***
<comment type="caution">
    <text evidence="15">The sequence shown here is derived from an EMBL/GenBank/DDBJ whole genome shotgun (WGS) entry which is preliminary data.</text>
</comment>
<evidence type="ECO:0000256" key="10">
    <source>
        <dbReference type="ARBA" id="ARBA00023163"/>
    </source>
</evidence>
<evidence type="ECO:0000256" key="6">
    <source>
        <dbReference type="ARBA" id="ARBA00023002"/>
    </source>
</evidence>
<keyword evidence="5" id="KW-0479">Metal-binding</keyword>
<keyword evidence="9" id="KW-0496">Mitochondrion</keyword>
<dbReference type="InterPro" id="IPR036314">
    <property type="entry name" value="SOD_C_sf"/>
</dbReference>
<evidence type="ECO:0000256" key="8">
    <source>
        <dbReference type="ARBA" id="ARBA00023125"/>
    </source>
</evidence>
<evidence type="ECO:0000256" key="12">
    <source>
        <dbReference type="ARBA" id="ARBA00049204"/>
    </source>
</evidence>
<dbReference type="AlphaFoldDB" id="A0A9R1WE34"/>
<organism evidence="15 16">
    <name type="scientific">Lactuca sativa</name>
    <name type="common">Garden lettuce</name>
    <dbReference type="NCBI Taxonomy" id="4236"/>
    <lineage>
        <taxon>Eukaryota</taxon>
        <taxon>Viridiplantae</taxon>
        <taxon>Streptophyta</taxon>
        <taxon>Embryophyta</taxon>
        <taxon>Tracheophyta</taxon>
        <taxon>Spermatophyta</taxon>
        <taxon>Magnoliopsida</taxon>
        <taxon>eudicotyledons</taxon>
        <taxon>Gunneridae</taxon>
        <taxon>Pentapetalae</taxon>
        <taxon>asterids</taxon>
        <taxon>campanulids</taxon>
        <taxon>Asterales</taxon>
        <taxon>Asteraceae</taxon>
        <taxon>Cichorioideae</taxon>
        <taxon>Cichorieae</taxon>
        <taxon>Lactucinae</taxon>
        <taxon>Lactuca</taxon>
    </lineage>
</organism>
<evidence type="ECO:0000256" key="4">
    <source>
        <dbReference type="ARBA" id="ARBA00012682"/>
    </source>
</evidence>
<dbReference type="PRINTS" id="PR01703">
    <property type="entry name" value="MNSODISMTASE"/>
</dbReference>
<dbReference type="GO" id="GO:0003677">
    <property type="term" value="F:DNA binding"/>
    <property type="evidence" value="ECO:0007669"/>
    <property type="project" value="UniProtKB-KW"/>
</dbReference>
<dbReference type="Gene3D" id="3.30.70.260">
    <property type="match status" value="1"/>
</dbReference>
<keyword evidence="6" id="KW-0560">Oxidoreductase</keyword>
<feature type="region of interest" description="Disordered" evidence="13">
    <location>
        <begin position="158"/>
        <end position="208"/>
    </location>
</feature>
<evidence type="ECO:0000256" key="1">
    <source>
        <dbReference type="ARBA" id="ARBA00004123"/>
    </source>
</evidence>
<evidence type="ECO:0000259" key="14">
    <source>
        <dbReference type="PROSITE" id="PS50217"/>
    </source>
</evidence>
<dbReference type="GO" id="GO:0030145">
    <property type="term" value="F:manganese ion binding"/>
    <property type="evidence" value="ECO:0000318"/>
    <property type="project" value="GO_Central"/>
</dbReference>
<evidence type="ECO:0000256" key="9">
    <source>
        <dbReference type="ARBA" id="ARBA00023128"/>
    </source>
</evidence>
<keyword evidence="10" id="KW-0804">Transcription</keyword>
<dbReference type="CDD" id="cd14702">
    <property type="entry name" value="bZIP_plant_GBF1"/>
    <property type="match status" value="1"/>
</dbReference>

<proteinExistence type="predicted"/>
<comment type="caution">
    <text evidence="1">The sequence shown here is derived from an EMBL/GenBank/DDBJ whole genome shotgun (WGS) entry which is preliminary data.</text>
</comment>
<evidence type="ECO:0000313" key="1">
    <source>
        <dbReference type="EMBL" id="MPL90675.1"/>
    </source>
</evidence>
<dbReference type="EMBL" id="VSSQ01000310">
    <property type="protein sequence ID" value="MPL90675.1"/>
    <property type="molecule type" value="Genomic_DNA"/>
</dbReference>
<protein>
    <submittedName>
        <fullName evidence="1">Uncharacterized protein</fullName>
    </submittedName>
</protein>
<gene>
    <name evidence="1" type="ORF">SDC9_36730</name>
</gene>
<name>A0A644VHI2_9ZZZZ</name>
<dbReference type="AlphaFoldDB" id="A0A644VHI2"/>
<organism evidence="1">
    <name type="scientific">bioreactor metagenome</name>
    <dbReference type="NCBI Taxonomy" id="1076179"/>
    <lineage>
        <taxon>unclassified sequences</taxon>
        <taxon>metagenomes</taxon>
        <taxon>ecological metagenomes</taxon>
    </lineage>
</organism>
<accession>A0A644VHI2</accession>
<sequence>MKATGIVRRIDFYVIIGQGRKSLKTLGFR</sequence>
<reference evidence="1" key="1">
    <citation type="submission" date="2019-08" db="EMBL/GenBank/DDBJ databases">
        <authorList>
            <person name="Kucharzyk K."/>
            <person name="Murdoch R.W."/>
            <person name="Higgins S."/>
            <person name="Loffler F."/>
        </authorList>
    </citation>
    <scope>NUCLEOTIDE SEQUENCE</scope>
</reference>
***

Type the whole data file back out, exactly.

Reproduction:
<comment type="caution">
    <text evidence="15">The sequence shown here is derived from an EMBL/GenBank/DDBJ whole genome shotgun (WGS) entry which is preliminary data.</text>
</comment>
<evidence type="ECO:0000256" key="10">
    <source>
        <dbReference type="ARBA" id="ARBA00023163"/>
    </source>
</evidence>
<evidence type="ECO:0000256" key="6">
    <source>
        <dbReference type="ARBA" id="ARBA00023002"/>
    </source>
</evidence>
<keyword evidence="5" id="KW-0479">Metal-binding</keyword>
<keyword evidence="9" id="KW-0496">Mitochondrion</keyword>
<dbReference type="InterPro" id="IPR036314">
    <property type="entry name" value="SOD_C_sf"/>
</dbReference>
<evidence type="ECO:0000256" key="8">
    <source>
        <dbReference type="ARBA" id="ARBA00023125"/>
    </source>
</evidence>
<evidence type="ECO:0000256" key="12">
    <source>
        <dbReference type="ARBA" id="ARBA00049204"/>
    </source>
</evidence>
<dbReference type="AlphaFoldDB" id="A0A9R1WE34"/>
<organism evidence="15 16">
    <name type="scientific">Lactuca sativa</name>
    <name type="common">Garden lettuce</name>
    <dbReference type="NCBI Taxonomy" id="4236"/>
    <lineage>
        <taxon>Eukaryota</taxon>
        <taxon>Viridiplantae</taxon>
        <taxon>Streptophyta</taxon>
        <taxon>Embryophyta</taxon>
        <taxon>Tracheophyta</taxon>
        <taxon>Spermatophyta</taxon>
        <taxon>Magnoliopsida</taxon>
        <taxon>eudicotyledons</taxon>
        <taxon>Gunneridae</taxon>
        <taxon>Pentapetalae</taxon>
        <taxon>asterids</taxon>
        <taxon>campanulids</taxon>
        <taxon>Asterales</taxon>
        <taxon>Asteraceae</taxon>
        <taxon>Cichorioideae</taxon>
        <taxon>Cichorieae</taxon>
        <taxon>Lactucinae</taxon>
        <taxon>Lactuca</taxon>
    </lineage>
</organism>
<evidence type="ECO:0000256" key="4">
    <source>
        <dbReference type="ARBA" id="ARBA00012682"/>
    </source>
</evidence>
<dbReference type="PRINTS" id="PR01703">
    <property type="entry name" value="MNSODISMTASE"/>
</dbReference>
<dbReference type="GO" id="GO:0003677">
    <property type="term" value="F:DNA binding"/>
    <property type="evidence" value="ECO:0007669"/>
    <property type="project" value="UniProtKB-KW"/>
</dbReference>
<dbReference type="Gene3D" id="3.30.70.260">
    <property type="match status" value="1"/>
</dbReference>
<keyword evidence="6" id="KW-0560">Oxidoreductase</keyword>
<feature type="region of interest" description="Disordered" evidence="13">
    <location>
        <begin position="158"/>
        <end position="208"/>
    </location>
</feature>
<evidence type="ECO:0000256" key="1">
    <source>
        <dbReference type="ARBA" id="ARBA00004123"/>
    </source>
</evidence>
<evidence type="ECO:0000259" key="14">
    <source>
        <dbReference type="PROSITE" id="PS50217"/>
    </source>
</evidence>
<dbReference type="GO" id="GO:0030145">
    <property type="term" value="F:manganese ion binding"/>
    <property type="evidence" value="ECO:0000318"/>
    <property type="project" value="GO_Central"/>
</dbReference>
<evidence type="ECO:0000256" key="9">
    <source>
        <dbReference type="ARBA" id="ARBA00023128"/>
    </source>
</evidence>
<keyword evidence="10" id="KW-0804">Transcription</keyword>
<dbReference type="CDD" id="cd14702">
    <property type="entry name" value="bZIP_plant_GBF1"/>
    <property type="match status" value="1"/>
</dbReference>

<proteinExistence type="predicted"/>
<comment type="caution">
    <text evidence="1">The sequence shown here is derived from an EMBL/GenBank/DDBJ whole genome shotgun (WGS) entry which is preliminary data.</text>
</comment>
<evidence type="ECO:0000313" key="1">
    <source>
        <dbReference type="EMBL" id="MPL90675.1"/>
    </source>
</evidence>
<dbReference type="EMBL" id="VSSQ01000310">
    <property type="protein sequence ID" value="MPL90675.1"/>
    <property type="molecule type" value="Genomic_DNA"/>
</dbReference>
<protein>
    <submittedName>
        <fullName evidence="1">Uncharacterized protein</fullName>
    </submittedName>
</protein>
<gene>
    <name evidence="1" type="ORF">SDC9_36730</name>
</gene>
<name>A0A644VHI2_9ZZZZ</name>
<dbReference type="AlphaFoldDB" id="A0A644VHI2"/>
<organism evidence="1">
    <name type="scientific">bioreactor metagenome</name>
    <dbReference type="NCBI Taxonomy" id="1076179"/>
    <lineage>
        <taxon>unclassified sequences</taxon>
        <taxon>metagenomes</taxon>
        <taxon>ecological metagenomes</taxon>
    </lineage>
</organism>
<accession>A0A644VHI2</accession>
<sequence>MKATGIVRRIDFYVIIGQGRKSLKTLGFR</sequence>
<reference evidence="1" key="1">
    <citation type="submission" date="2019-08" db="EMBL/GenBank/DDBJ databases">
        <authorList>
            <person name="Kucharzyk K."/>
            <person name="Murdoch R.W."/>
            <person name="Higgins S."/>
            <person name="Loffler F."/>
        </authorList>
    </citation>
    <scope>NUCLEOTIDE SEQUENCE</scope>
</reference>